Learning about Brunelleschi’s Dome was just one of the fun things to do in Florence with kids that made us love this town. You’ll also want to look for some of Florence’s famous street art as you are walking between dome locations.

We recently learned a little about Brunelleschi’s dome in Florence, Italy by watching videos, visiting the dome, and checking out a 1/5 model of il Duomo’s Dome.

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30 thoughts on “Worldschooling il Duomo’s Dome”

  1. I’ve been enjoying your posts. Almost feels like we are there with you. I am going to share the about Duomo’s Dome with some of my builders in my classroom, they will be excited to hear about this.

    1. I’m so glad! The dome is really fascinating. If I wasn’t facilitating my kids’ experience I never would have looked into it so much, but I am glad I did.

  2. What an informative post. Our children have not yet been to Florence. But through this resource, we can certainly teach them about one of Florence’s must visit sites.

  3. Such an interesting place! I visited Florence twice but so far I had no idea about this dome. I really like your way of introducing by video, since it not only gives a very good and intense impression about the dome itself but also about you as a blogger! Very well done and informative 🙂

  4. Thanks for touring us inside the dome and sharing to us a bit of its history and how it was made. The top is also a great spot to have a better view of the city below…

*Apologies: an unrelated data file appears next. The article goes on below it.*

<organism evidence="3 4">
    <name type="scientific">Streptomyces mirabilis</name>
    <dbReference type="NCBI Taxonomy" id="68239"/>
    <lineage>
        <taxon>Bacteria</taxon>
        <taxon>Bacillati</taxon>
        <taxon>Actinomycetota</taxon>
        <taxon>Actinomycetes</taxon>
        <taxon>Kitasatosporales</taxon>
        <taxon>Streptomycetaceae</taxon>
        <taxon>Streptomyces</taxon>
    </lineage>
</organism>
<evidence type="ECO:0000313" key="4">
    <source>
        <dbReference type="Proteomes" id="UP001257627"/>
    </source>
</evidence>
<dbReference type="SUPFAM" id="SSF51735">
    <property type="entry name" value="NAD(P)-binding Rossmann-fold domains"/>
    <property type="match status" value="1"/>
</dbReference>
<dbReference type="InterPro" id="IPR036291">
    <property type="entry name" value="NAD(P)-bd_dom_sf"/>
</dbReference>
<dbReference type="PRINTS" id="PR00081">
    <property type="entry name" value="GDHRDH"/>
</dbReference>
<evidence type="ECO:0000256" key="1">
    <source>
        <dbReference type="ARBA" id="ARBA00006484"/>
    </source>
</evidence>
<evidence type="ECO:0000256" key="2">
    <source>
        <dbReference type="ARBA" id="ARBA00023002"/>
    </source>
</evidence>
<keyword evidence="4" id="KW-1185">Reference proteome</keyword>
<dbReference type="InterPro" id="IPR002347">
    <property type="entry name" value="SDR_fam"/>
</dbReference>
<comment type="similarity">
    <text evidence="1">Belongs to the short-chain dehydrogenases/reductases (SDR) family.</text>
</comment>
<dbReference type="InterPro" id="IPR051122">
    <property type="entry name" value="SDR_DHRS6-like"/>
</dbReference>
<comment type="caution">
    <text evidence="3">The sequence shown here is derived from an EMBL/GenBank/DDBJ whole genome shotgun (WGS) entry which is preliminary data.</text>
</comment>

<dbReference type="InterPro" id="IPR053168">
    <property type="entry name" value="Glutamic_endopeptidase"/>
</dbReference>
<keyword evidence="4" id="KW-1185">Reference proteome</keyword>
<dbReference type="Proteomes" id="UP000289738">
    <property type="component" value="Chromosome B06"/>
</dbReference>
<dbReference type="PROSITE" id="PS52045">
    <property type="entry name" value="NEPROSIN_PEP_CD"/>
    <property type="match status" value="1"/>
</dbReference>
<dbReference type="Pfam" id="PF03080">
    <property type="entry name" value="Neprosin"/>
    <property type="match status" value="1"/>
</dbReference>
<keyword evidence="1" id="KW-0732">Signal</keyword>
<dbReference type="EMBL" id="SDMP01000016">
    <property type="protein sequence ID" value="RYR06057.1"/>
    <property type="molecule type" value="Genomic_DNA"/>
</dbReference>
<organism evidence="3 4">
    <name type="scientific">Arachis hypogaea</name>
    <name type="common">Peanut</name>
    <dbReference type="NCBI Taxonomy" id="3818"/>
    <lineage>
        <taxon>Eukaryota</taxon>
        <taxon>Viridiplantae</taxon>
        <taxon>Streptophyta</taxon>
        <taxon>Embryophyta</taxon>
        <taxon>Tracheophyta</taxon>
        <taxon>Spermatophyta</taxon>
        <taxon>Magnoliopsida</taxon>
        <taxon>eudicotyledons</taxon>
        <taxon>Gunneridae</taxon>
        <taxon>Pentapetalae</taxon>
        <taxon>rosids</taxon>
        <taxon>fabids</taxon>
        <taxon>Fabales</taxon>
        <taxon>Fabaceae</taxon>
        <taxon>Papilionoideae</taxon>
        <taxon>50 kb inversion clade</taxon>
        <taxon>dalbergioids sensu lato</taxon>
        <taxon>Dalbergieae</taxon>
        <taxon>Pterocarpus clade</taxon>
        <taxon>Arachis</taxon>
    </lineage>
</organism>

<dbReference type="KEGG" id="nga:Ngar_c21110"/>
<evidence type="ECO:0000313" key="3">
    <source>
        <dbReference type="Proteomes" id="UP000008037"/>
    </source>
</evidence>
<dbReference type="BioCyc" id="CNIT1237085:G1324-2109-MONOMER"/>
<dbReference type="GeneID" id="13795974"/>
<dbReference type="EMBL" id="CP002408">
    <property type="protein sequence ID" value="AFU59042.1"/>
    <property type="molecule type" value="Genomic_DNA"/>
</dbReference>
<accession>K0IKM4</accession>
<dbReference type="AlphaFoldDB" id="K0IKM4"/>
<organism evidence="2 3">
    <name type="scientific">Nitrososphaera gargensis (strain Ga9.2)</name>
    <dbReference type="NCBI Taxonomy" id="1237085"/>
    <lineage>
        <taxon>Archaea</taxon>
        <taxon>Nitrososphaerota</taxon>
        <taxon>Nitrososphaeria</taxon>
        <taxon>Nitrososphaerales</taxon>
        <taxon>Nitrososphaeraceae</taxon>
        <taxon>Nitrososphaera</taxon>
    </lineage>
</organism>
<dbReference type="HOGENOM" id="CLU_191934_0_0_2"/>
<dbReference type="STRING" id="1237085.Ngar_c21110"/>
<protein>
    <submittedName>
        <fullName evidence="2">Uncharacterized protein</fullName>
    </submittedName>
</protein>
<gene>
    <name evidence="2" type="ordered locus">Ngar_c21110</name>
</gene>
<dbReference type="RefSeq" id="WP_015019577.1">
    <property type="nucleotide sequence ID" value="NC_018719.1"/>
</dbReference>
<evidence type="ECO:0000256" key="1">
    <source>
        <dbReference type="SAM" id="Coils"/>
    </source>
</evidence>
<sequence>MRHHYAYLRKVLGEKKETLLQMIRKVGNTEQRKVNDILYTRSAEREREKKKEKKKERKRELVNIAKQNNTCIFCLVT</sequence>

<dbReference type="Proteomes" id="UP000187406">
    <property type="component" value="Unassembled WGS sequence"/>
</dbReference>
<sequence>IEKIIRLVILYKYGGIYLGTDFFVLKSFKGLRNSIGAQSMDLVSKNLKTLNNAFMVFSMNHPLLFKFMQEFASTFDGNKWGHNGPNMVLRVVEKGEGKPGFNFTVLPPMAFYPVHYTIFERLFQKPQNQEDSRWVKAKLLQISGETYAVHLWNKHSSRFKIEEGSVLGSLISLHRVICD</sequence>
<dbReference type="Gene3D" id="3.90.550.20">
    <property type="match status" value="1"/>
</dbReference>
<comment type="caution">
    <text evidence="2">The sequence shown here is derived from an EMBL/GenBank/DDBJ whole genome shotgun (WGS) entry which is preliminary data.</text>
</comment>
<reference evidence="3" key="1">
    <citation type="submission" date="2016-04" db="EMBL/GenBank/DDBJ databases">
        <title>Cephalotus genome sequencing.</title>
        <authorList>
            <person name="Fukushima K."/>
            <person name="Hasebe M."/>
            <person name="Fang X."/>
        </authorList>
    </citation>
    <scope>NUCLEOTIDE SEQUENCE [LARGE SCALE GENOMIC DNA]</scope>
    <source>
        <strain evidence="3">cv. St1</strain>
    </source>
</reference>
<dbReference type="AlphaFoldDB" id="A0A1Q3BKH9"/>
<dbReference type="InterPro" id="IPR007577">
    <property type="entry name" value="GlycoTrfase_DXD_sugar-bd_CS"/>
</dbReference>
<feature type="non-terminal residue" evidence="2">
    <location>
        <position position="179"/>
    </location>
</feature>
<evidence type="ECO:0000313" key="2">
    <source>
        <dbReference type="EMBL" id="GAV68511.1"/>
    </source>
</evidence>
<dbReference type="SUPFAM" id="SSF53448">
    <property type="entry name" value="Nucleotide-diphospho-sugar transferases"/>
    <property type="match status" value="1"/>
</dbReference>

This post just inspired me to dream big (more) and visit Florence, Italy soon… Thanks 🙂

  5. Loved your story. Your kids are certainly lucky to be worldschooling. It is amazing how many men of genius there were during the Renaissance. Here is a though question for you. Imagine how lightly populated Europe was at that time and then that a significant portion of these people were impoverished and illiterate. Look at how many renowned geniuses came from such a small group. Now look at today’s society where we have more people, education and tools (like the internet). Are there less geniuses coming up? Has the threshold for recognition change? It’s an interesting question and I am not sure of the answer.

  6. Florence is incredible! I climbed the Giotto’s Bell Tower and was exhausted afterward, though it was so worth it. I didn’t get to the Duomo dome, but felt the wait was just too lengthy. The fact that is the main church in Florence gives me more reason to return and revisit this beautiful holy building.

    1. We saw long lines for the dome, but we had reservation tickets and walked right in. In fact, the whole reason we didn’t go up the dome until the end of our trip was because of the long lines.

  7. I’ve never been to Italy or Florence! But if I would go there someday, I’ll make sure to add this to my long list of things to see. The dome is beautiful and given its history, I would definitely love to see it myself someday.

  8. This looks like a really interesting place to visit. Your children are receiving a wonderful education! I really appreciate your inclusion of the resources you use. As a teacher I would love to use Pippo the Fool with my class. I always try to find a story book when teaching about an area.

  9. This dome is still one of the coolest acrchitectural things I’ve ever seen and climbing it was one of the my favorite things I did in Florence! The history behind the construction of it is fascinating and I will definitely be checking out some of the books you’ve suggested. I had no idea about the model dome. Would love to check that out someday!